“St. Paul Writing His Epistles” (ca. 1618-1620), by Valentin de Boulogne (1591-1632). Museum of Fine Arts, Houston. Public Domain.

Just as the Holy Spirit led Paul in the course of his ministry through dangerous situations and foreign lands, yet kept him in the faith and gave him hope, so are we preserved in the faith by the Holy Spirit.  He helps us to daily die to sin and rise in faith. He strengthens us to daily fight against the temptations of sin and the assaults of the devil. He teaches us to joyfully serve our neighbors and steward God’s gifts, and he leads us in being a neighbor to strangers and foreigners.  And he leads us in worshipping God through work, rest, and recreation. By grace, Christ frees us from sin and death’s certain defeat, and the Holy Spirit drives us on to complete the course, helping us to grow in faith and focus on the prize Christ has won for us: eternal life with him, forever.  

When we “commit [ourselves] to God and to the word of his grace” in light of our faith in the work of Christ, God “build[s us] up and give[s us] an inheritance among all those who are sanctified” (Acts 20:32).  Our faith in Christ and reliance on the Holy Spirit to run the race of faith preserves us in the face of threats, challenges, and dangers. When you trust in Christ, you can strongly finish the course upon which God has set you.  So keep your eyes on the prize, and trust in your Lord! Your Good Shepherd will not forsake you. You will finish the course and receive an inheritance among all those who are sanctified!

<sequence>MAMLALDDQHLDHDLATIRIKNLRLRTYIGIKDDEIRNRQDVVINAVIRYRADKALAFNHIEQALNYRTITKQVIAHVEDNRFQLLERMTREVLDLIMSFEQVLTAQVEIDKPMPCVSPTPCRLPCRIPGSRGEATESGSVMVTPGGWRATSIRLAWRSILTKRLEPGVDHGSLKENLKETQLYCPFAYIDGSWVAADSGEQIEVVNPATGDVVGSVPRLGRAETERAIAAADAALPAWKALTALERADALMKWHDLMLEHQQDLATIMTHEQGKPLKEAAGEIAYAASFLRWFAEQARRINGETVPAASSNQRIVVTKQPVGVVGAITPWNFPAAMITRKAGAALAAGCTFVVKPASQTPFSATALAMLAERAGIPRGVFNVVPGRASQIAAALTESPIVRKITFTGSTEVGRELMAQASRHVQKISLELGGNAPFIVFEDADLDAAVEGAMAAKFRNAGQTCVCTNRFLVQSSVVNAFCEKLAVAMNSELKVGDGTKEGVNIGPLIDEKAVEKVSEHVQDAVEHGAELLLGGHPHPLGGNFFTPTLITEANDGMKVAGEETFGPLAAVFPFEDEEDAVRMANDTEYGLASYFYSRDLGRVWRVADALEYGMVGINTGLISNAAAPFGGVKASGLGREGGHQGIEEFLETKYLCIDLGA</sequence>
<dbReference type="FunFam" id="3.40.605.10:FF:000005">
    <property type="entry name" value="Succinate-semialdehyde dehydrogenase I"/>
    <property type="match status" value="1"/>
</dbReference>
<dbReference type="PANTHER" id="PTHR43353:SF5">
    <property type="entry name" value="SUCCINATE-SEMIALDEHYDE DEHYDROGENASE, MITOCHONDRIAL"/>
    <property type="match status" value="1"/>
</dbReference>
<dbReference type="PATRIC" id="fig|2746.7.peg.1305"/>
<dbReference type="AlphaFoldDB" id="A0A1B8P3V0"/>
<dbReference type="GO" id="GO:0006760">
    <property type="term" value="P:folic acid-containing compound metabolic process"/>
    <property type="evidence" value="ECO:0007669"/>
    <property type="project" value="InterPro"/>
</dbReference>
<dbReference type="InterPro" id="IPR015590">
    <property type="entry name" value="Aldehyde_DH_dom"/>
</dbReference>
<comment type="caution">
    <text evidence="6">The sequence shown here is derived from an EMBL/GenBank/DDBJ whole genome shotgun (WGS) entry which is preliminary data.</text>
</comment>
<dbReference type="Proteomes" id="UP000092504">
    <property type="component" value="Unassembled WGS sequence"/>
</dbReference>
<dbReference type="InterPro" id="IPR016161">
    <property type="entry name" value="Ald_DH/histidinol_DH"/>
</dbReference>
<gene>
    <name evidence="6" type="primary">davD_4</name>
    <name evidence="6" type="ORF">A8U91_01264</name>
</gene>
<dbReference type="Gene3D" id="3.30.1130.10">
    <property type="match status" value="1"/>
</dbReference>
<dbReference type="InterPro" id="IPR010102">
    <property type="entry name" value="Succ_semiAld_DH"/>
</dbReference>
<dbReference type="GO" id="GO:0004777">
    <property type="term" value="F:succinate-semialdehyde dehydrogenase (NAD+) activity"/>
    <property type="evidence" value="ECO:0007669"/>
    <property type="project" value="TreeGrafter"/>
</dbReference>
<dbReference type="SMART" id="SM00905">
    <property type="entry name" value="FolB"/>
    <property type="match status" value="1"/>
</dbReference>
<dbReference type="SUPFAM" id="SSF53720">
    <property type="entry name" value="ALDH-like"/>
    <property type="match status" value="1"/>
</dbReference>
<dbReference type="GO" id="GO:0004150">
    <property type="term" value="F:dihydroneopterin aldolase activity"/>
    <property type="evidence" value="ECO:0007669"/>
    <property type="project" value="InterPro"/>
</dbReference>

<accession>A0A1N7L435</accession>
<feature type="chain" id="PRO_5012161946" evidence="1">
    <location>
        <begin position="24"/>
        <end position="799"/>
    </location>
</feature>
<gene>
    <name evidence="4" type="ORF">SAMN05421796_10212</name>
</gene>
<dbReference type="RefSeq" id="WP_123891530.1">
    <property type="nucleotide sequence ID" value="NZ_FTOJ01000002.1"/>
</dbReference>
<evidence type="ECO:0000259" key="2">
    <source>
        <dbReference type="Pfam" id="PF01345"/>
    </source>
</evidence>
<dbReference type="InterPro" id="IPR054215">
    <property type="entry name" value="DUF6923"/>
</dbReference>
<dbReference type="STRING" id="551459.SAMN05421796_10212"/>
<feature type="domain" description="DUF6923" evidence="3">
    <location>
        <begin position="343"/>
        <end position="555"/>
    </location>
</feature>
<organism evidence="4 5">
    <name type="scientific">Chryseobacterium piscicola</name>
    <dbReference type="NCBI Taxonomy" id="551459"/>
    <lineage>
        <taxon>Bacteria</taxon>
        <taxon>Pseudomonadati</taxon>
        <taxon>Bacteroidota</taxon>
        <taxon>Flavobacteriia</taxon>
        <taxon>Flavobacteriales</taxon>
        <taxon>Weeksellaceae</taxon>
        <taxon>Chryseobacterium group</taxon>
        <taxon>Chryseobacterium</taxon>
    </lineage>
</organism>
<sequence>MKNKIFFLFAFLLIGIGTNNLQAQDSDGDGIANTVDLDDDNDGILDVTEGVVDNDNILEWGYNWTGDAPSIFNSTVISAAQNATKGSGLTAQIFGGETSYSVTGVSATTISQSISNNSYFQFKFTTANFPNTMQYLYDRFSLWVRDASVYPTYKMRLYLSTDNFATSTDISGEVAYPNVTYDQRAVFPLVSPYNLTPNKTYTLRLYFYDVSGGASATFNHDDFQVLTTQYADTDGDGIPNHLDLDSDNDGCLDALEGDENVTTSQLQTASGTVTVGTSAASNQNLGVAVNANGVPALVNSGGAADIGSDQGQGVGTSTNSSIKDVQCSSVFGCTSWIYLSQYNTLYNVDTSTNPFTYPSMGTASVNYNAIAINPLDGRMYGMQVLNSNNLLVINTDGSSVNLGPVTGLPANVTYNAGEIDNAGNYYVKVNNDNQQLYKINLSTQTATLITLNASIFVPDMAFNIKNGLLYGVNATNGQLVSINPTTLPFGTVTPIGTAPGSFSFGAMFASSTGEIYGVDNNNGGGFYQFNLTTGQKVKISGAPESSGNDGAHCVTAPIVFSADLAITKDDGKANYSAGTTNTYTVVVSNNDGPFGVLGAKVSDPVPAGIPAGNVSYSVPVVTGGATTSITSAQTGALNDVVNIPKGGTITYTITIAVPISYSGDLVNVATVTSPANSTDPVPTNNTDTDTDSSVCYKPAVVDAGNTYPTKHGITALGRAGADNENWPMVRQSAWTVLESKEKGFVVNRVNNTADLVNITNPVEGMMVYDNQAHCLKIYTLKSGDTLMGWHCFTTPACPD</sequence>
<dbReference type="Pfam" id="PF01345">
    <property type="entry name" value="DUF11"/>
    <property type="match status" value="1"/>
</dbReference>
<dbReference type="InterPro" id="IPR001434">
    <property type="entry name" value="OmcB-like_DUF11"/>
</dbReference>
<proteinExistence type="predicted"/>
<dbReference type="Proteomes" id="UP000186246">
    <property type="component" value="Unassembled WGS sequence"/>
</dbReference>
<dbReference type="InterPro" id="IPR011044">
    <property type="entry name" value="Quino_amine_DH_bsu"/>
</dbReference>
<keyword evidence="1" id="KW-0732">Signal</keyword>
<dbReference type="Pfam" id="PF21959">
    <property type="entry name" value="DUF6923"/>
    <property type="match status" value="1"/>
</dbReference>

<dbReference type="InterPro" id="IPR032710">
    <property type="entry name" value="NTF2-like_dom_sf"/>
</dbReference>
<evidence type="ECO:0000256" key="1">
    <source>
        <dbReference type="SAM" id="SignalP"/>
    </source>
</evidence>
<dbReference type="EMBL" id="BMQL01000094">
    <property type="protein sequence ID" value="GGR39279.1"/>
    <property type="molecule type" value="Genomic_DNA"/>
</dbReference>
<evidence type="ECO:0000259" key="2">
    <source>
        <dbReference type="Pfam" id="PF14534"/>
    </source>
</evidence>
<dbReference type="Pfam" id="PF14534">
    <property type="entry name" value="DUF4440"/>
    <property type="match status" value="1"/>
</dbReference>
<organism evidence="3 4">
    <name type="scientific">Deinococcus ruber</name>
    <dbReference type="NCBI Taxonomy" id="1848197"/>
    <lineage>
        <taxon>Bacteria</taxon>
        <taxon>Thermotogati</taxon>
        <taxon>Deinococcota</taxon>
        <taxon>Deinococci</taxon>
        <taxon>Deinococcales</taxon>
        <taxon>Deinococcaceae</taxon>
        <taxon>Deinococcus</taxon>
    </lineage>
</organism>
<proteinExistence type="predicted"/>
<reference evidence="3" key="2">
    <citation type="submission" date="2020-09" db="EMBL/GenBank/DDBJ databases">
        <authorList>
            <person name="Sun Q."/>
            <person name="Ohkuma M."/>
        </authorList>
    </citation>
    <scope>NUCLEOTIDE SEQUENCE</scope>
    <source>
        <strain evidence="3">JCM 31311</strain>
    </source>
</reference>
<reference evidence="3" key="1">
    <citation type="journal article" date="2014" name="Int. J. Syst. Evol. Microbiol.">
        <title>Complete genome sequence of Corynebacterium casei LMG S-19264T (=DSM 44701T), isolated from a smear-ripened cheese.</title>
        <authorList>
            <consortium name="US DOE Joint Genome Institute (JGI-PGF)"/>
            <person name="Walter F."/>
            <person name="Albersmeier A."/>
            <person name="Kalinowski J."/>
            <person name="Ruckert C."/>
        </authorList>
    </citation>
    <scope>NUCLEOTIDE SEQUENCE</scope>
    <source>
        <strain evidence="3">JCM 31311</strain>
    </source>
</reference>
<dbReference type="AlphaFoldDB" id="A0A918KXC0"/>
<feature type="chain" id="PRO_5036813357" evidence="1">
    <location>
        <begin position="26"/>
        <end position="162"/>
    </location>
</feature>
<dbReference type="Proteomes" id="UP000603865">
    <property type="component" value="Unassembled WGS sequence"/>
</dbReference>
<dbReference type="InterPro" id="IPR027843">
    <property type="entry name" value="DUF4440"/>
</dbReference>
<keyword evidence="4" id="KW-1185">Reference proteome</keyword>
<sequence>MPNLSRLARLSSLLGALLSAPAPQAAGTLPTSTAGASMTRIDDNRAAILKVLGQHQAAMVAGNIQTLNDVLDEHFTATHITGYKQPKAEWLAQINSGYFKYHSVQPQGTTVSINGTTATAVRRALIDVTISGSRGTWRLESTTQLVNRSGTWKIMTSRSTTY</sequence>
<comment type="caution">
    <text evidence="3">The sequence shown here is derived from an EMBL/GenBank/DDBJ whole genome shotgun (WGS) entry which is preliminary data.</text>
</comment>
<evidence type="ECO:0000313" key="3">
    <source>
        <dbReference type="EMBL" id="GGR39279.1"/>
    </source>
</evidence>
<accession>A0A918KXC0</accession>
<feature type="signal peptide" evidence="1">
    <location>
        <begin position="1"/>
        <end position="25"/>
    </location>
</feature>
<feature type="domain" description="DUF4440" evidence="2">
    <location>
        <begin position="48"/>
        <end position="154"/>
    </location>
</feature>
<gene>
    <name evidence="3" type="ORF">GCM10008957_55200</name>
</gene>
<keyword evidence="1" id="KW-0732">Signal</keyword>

Sermon for the Sixth Sunday after Epiphany, February 17, 2019 (1 Corinthians 15:12-20) – “A Futile Faith? By No Means!”

“The Resurrection” (1886-1894) by James Tissot (1836-1902), Brooklyn Museum.

Originally preached at Living Savior Lutheran Church, Fairfax Station, Virginia.

In the name of Jesus, amen.

If you have spent as much time in the bowels of religious internet discussion pages as I have (a fact about which I am not proud), you will have often come across members of the New Atheist set— those disciples of Richard Dawkins and Sam Harris, among others— who claim that Jesus Christ never existed.  They’ll often parrot the former president of the American Atheists, Jon Murray, in saying things like, “There was no such person in the history of the world as Jesus Christ. There was no historical, living, breathing, sentient human by that name. Ever.”  Or they’ll say that the New Testament writers made Jesus up out of whole cloth and hoodwinked the whole world for 2000 years.